India’s Forex reserves touch all-time high of $612.73 billion

In the week ended 16th July, India’s foreign exchange reserves rose by $835 million to touch a record high margin of $612.73 billion. In the week ended 9th July the reserves had surged to $611.895 billion from $1.883 billion.

 

Highlights

  • The increase in Forex reserves was due to the rise in foreign currency assets (FCA). This was shown in the data of Reserve Bank of India.
  • In the reporting week FCA rose to $568.748 billion from $463 million.
  • Expressed in terms of dollar, foreign currency assets also include the effect of depreciation or appreciation of all the non-US units like pound, euro and yen which are held in the foreign exchange reserves of the country.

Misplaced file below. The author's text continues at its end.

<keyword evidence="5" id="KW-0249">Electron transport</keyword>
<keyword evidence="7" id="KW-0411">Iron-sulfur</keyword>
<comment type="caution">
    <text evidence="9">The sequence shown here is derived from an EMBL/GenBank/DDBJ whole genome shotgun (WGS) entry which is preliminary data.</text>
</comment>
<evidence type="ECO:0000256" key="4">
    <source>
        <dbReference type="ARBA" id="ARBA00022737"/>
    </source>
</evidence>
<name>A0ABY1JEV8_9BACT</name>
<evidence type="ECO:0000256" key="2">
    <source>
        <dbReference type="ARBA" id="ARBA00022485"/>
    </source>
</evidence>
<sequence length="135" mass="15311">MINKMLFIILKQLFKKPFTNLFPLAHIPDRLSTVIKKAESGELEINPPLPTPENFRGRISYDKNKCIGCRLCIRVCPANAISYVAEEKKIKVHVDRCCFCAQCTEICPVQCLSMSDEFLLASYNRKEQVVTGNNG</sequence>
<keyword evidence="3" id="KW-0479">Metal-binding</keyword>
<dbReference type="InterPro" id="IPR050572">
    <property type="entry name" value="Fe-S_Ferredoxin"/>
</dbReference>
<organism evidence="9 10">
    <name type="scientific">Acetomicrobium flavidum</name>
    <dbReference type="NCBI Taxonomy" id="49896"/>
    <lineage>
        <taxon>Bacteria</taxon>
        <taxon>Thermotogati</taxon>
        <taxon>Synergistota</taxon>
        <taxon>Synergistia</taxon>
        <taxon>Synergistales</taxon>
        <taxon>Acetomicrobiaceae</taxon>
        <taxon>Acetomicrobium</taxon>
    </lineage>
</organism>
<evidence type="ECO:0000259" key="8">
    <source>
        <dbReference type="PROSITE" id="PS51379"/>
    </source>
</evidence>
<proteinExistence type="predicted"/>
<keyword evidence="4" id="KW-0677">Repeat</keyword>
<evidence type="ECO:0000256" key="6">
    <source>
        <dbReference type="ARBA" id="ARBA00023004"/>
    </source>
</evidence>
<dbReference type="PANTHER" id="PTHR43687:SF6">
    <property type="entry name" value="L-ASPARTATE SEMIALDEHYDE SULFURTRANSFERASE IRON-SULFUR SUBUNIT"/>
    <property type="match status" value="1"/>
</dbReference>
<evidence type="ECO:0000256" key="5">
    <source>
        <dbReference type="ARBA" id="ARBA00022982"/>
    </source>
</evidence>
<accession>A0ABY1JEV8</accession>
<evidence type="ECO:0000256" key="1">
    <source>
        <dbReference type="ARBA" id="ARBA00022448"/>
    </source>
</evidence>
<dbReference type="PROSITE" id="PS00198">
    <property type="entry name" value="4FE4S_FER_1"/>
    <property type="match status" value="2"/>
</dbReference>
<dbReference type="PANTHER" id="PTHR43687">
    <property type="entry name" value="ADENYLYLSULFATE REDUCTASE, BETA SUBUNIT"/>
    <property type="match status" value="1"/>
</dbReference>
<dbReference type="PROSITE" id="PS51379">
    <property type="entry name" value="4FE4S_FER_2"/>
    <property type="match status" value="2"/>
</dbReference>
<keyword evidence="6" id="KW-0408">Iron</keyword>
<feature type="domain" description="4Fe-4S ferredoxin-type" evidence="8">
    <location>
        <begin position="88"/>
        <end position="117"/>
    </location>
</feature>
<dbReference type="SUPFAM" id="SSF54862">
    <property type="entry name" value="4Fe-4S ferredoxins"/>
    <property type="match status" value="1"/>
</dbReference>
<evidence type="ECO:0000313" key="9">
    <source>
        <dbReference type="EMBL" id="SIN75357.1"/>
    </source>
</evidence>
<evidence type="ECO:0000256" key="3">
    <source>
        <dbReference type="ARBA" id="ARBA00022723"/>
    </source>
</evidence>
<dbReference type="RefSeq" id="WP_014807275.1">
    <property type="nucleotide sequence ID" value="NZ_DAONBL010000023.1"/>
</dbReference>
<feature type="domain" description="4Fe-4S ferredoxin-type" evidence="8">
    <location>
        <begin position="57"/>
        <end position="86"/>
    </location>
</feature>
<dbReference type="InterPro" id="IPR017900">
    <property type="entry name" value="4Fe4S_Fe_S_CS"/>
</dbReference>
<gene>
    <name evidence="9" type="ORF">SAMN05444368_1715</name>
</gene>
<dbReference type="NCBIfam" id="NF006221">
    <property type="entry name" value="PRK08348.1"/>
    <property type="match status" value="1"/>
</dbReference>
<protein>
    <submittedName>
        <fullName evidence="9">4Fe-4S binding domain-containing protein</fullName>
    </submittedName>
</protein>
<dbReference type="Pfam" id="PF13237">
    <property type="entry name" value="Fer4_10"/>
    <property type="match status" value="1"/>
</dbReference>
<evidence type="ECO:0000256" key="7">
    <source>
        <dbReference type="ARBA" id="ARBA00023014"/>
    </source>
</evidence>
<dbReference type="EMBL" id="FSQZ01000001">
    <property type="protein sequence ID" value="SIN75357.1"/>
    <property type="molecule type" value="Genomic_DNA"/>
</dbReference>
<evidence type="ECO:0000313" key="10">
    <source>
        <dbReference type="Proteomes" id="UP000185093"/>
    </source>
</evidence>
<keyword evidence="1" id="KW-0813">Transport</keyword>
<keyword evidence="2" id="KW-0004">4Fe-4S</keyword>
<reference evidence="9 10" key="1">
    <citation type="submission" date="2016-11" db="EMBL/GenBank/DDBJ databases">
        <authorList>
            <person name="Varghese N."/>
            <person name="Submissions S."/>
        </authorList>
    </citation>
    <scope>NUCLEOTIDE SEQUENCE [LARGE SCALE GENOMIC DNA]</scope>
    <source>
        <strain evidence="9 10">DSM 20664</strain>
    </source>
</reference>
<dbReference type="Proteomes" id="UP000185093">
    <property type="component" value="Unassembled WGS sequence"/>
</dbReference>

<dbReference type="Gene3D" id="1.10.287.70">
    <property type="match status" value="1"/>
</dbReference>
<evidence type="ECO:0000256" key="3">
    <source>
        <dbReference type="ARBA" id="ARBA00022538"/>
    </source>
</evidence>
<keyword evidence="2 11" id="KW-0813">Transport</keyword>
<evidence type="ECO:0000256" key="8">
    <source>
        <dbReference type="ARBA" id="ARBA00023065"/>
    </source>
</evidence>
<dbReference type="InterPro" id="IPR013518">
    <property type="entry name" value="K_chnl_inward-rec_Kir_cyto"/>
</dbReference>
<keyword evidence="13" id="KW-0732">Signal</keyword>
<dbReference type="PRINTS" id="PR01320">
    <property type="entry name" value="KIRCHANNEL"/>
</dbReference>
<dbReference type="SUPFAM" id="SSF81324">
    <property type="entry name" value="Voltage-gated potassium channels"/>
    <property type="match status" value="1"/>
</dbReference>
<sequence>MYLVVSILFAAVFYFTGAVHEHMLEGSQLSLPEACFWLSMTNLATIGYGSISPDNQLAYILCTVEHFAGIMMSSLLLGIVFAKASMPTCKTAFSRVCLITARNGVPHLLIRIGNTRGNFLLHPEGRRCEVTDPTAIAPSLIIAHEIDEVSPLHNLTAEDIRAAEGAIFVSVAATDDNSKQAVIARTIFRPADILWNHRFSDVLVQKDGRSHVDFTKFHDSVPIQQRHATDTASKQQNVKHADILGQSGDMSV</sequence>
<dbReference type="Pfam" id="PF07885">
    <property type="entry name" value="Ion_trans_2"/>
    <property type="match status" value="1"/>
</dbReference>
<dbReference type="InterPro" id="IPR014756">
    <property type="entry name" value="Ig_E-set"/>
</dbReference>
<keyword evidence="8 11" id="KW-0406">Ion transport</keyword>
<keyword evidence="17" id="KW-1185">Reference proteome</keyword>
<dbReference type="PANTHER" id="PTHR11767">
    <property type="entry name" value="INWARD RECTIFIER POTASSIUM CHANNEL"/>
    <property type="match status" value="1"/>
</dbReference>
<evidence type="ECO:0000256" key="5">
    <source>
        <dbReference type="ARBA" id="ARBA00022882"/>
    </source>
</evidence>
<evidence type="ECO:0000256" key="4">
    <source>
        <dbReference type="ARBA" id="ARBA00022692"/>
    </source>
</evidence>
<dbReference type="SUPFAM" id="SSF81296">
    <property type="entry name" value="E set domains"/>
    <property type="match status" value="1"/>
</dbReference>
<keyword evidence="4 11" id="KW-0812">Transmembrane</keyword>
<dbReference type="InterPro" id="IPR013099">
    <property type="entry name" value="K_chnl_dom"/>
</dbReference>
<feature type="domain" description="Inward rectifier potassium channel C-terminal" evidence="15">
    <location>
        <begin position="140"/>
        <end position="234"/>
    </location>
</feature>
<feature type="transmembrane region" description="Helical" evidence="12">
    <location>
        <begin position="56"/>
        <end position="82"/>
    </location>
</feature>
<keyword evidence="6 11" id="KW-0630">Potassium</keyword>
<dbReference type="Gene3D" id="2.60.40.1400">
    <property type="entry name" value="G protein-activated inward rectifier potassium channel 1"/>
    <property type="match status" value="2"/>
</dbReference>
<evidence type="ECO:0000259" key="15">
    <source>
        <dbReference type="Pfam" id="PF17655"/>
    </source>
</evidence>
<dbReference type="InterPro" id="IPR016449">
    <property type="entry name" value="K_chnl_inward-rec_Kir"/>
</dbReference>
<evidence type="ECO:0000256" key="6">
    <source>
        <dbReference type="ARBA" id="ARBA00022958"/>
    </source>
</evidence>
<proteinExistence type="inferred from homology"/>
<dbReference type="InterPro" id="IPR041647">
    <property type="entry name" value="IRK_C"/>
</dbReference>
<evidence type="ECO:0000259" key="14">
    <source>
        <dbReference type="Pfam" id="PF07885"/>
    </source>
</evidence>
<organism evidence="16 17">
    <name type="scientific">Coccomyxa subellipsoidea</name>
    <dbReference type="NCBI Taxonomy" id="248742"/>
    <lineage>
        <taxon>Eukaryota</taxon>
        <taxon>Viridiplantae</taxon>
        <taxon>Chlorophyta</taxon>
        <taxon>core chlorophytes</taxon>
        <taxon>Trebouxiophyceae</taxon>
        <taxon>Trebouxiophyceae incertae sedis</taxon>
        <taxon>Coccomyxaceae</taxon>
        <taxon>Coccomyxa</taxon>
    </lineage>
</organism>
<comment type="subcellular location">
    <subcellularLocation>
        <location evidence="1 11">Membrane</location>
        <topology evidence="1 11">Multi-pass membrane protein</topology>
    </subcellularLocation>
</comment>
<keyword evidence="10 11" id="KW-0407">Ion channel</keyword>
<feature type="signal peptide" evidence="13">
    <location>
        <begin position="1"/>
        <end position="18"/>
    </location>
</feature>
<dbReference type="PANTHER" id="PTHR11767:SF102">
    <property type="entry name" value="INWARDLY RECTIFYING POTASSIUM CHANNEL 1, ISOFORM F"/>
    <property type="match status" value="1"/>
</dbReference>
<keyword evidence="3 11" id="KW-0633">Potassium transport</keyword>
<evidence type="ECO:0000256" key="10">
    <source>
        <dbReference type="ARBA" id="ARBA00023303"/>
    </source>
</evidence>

• In the reporting week gold reserves were up by $377 million to reach $37.333 billion.
  • The special drawing rights (SDRs) that are held with the International Monetary Fund (IMF) were up by $1 million to reach $1.548 billion.
  • In the reporting week India’s reserve position with the IMF declined by $7 million to fall to $5.1 billion.

 

Forex Reserves

Foreign exchanges are the assets which are held by a country’s central bank, RBI in India. These reserves are used to influence monetary policy and back liabilities of a country. Holding of foreign reserves by a country’s central bank is a common practice, and it is mainly done so that the government has backup funds to be used during emergencies.

 

Reserve Bank of India

RBI is the central bank of India and it was established on 1st April, 1935. It’s headquarter is located in Mumbai and the current governor of RBI is Shaktikanta Das.

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